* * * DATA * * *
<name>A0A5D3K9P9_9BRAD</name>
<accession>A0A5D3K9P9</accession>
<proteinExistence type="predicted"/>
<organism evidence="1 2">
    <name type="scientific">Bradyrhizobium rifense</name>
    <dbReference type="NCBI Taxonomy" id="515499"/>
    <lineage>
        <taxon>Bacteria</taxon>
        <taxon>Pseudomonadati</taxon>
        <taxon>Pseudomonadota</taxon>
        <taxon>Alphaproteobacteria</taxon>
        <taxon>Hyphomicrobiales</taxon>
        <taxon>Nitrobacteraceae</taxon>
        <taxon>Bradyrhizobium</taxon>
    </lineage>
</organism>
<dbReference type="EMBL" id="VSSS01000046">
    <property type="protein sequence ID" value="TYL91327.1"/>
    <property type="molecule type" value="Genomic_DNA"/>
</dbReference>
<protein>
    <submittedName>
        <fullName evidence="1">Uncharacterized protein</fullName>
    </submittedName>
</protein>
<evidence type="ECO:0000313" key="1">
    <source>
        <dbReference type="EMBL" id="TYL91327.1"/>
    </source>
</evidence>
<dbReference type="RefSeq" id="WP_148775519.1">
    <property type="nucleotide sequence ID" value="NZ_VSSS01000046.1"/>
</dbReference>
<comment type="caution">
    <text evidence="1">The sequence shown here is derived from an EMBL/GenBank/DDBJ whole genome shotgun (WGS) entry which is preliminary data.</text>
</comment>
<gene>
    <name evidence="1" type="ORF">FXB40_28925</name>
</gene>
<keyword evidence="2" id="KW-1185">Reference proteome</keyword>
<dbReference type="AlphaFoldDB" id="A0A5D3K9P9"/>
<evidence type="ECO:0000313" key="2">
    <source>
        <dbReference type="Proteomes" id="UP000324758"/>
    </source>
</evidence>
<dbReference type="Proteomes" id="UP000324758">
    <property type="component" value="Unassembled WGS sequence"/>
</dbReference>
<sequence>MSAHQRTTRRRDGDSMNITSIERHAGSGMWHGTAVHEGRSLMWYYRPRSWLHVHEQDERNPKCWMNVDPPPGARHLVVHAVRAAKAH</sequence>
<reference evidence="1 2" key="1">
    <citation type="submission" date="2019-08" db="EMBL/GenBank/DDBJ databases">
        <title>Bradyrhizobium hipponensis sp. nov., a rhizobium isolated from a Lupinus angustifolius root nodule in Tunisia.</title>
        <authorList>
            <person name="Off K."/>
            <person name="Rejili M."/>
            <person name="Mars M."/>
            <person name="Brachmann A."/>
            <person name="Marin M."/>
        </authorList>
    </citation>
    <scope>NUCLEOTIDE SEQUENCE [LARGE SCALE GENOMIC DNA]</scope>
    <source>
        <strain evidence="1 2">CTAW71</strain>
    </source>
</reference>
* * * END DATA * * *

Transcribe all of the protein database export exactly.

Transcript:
<name>A0A5D3K9P9_9BRAD</name>
<accession>A0A5D3K9P9</accession>
<proteinExistence type="predicted"/>
<organism evidence="1 2">
    <name type="scientific">Bradyrhizobium rifense</name>
    <dbReference type="NCBI Taxonomy" id="515499"/>
    <lineage>
        <taxon>Bacteria</taxon>
        <taxon>Pseudomonadati</taxon>
        <taxon>Pseudomonadota</taxon>
        <taxon>Alphaproteobacteria</taxon>
        <taxon>Hyphomicrobiales</taxon>
        <taxon>Nitrobacteraceae</taxon>
        <taxon>Bradyrhizobium</taxon>
    </lineage>
</organism>
<dbReference type="EMBL" id="VSSS01000046">
    <property type="protein sequence ID" value="TYL91327.1"/>
    <property type="molecule type" value="Genomic_DNA"/>
</dbReference>
<protein>
    <submittedName>
        <fullName evidence="1">Uncharacterized protein</fullName>
    </submittedName>
</protein>
<evidence type="ECO:0000313" key="1">
    <source>
        <dbReference type="EMBL" id="TYL91327.1"/>
    </source>
</evidence>
<dbReference type="RefSeq" id="WP_148775519.1">
    <property type="nucleotide sequence ID" value="NZ_VSSS01000046.1"/>
</dbReference>
<comment type="caution">
    <text evidence="1">The sequence shown here is derived from an EMBL/GenBank/DDBJ whole genome shotgun (WGS) entry which is preliminary data.</text>
</comment>
<gene>
    <name evidence="1" type="ORF">FXB40_28925</name>
</gene>
<keyword evidence="2" id="KW-1185">Reference proteome</keyword>
<dbReference type="AlphaFoldDB" id="A0A5D3K9P9"/>
<evidence type="ECO:0000313" key="2">
    <source>
        <dbReference type="Proteomes" id="UP000324758"/>
    </source>
</evidence>
<dbReference type="Proteomes" id="UP000324758">
    <property type="component" value="Unassembled WGS sequence"/>
</dbReference>
<sequence>MSAHQRTTRRRDGDSMNITSIERHAGSGMWHGTAVHEGRSLMWYYRPRSWLHVHEQDERNPKCWMNVDPPPGARHLVVHAVRAAKAH</sequence>
<reference evidence="1 2" key="1">
    <citation type="submission" date="2019-08" db="EMBL/GenBank/DDBJ databases">
        <title>Bradyrhizobium hipponensis sp. nov., a rhizobium isolated from a Lupinus angustifolius root nodule in Tunisia.</title>
        <authorList>
            <person name="Off K."/>
            <person name="Rejili M."/>
            <person name="Mars M."/>
            <person name="Brachmann A."/>
            <person name="Marin M."/>
        </authorList>
    </citation>
    <scope>NUCLEOTIDE SEQUENCE [LARGE SCALE GENOMIC DNA]</scope>
    <source>
        <strain evidence="1 2">CTAW71</strain>
    </source>
</reference>